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Re: Document without charset

From: Jukka K. Korpela <jkorpela@cs.tut.fi>
Date: Fri, 9 Dec 2005 08:26:30 +0200 (EET)
To: www-validator@w3.org
Message-ID: <Pine.GSO.4.63.0512090803560.6782@korppi.cs.tut.fi>

On Thu, 8 Dec 2005, Jirka Kosek wrote:

> Jukka K. Korpela wrote:
>> Apparently the validator uses UTF-8 as the implied default.
>> The choice is impractical
> I can't recall RFC number from the top of my head, but HTTP protocol assumes 
> ISO-8859-1 for all text/* media types as a default.

HTTP/1.1 is RFC 2616. The clause you are referring to is 3.7.1.

> So it is no "impractical", it is clearly bug.

There is a definite contradiction between the HTTP protocol definition and 
the HTML 4.01 specification. This has been discussed on different fora
several times. The consensus is that HTML as a higher-level protocol 
trumps the transfer protocol. The HTML 4.01 specification, in clause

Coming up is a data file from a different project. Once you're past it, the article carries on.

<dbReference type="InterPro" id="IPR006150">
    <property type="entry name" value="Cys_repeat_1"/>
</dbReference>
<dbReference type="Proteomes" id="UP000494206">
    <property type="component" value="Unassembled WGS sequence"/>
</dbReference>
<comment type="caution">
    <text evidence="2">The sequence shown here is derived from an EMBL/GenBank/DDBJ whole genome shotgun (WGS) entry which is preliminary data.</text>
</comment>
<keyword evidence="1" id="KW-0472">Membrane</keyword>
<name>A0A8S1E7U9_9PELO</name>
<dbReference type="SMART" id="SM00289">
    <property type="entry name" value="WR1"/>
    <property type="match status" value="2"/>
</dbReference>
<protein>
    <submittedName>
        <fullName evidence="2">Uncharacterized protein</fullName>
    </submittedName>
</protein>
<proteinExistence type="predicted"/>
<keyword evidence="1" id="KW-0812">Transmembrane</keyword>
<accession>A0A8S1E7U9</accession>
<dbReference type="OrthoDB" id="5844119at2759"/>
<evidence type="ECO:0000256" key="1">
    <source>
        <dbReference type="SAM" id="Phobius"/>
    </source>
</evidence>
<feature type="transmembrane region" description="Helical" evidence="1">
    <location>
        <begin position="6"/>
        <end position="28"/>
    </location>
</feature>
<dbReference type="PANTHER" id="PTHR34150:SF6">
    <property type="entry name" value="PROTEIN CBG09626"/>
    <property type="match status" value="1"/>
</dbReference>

5.2.2, discusses this very theme and concludes: "user agents must not 
assume any default value for the 'charset' parameter". (This does not 
exclude the possibility of ultimately falling back to a default, which may 
depend on the user agent. It just means that in the absence of an HTTP
header with a 'charset' parameter, user agents must not imply ISO-8859-1
or any other 'charset' value but proceed to the algorithm of using other 
sources of information, such as a <meta> tag.)

> That's why text/xml was superseded by application/xml where is no such 
> default assumed.

The media types for XML are a mess, as you can see from RFC 3023.
The type text/xml has not been superseded; it is an alternative that
can be used - and _should_ be used under some conditions (if we take
RFC 3023 seriously).

> If there were no charset parameter, ISO-8859-1 should be 
> assumed from HTTP point of view,

But not by the definition of the text/xml media type in RFC 3023, which 
specifies US-ASCII as the default when text/xml is transmitted over HTTP
without a 'charset' parameter. Thus, if you submit an XML document to
a validator without 'charset', then the validator is formally required to
treat it as US-ASCII. (I hope the validator doesn't actually behave so, or 
at least issues an adequate warning.)

Jukka "Yucca" Korpela, http://www.cs.tut.fi/~jkorpela/
Received on Friday, 9 December 2005 06:30:01 UTC

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